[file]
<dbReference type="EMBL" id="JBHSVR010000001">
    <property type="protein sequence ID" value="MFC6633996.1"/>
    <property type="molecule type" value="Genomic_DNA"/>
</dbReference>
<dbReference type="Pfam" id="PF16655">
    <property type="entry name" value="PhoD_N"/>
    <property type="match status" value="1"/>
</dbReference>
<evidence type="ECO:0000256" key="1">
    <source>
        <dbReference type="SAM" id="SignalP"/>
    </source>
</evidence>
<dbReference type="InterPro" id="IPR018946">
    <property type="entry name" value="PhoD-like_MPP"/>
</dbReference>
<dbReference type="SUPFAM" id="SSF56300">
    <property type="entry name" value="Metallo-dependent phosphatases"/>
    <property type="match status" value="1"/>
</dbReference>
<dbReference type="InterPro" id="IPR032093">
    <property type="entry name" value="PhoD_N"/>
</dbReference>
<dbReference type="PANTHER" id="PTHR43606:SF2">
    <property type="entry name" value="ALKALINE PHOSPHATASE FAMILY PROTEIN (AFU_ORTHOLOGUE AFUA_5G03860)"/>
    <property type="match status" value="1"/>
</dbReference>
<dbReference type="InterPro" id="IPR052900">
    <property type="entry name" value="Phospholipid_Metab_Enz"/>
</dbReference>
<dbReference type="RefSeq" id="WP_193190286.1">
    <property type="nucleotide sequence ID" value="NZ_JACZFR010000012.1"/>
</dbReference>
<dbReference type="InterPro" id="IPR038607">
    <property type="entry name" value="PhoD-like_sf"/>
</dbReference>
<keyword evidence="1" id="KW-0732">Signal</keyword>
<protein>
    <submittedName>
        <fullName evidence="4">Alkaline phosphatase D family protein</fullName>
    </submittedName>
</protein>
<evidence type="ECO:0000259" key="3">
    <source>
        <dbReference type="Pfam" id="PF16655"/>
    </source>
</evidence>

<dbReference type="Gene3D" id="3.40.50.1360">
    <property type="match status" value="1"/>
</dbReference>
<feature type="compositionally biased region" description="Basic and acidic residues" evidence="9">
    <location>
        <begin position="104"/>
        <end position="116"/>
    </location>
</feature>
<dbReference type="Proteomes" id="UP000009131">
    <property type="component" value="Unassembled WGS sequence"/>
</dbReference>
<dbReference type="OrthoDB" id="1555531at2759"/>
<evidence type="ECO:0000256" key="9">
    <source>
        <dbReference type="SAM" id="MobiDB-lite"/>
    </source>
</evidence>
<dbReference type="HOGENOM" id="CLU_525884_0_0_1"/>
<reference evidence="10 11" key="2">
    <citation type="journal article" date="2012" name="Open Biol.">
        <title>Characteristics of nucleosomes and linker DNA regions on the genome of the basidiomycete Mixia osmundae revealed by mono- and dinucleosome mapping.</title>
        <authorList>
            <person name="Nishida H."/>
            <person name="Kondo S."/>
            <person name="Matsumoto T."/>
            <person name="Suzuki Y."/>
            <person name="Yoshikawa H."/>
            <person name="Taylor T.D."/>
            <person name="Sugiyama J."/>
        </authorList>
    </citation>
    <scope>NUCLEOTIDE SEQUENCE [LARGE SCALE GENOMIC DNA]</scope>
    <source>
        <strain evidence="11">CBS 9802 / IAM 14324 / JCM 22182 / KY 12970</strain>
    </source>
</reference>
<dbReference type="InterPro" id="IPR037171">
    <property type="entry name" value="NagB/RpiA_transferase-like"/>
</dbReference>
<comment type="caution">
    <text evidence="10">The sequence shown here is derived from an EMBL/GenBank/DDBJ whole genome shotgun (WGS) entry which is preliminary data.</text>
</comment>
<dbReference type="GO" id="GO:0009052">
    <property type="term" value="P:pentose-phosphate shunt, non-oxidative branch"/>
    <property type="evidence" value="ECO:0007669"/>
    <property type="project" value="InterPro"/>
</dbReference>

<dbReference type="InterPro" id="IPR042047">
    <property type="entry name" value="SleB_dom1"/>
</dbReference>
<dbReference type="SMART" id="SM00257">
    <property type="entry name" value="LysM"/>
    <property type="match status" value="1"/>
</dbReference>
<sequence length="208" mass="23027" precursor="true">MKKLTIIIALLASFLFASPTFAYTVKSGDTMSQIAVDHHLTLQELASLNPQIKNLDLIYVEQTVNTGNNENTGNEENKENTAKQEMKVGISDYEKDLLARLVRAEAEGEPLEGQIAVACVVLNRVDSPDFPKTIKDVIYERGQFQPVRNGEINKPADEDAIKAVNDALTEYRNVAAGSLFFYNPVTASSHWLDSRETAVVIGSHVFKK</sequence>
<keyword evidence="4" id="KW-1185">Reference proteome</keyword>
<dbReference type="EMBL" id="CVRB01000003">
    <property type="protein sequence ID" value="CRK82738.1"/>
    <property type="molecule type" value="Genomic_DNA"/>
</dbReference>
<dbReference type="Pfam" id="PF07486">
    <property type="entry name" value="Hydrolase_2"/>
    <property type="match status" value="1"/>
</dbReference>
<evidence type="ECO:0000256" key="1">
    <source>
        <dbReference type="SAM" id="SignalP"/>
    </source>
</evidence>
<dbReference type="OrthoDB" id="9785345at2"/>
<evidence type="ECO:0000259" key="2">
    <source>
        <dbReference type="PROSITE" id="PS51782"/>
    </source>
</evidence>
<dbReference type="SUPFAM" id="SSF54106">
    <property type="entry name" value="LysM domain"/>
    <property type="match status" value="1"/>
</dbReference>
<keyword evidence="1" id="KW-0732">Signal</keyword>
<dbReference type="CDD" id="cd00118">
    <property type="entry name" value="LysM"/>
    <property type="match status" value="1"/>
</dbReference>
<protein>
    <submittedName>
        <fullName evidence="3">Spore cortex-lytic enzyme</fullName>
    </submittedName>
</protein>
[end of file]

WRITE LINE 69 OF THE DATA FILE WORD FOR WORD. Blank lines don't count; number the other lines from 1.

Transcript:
        <title>Characteristics of nucleosomes and linker DNA regions on the genome of the basidiomycete Mixia osmundae revealed by mono- and dinucleosome mapping.</title>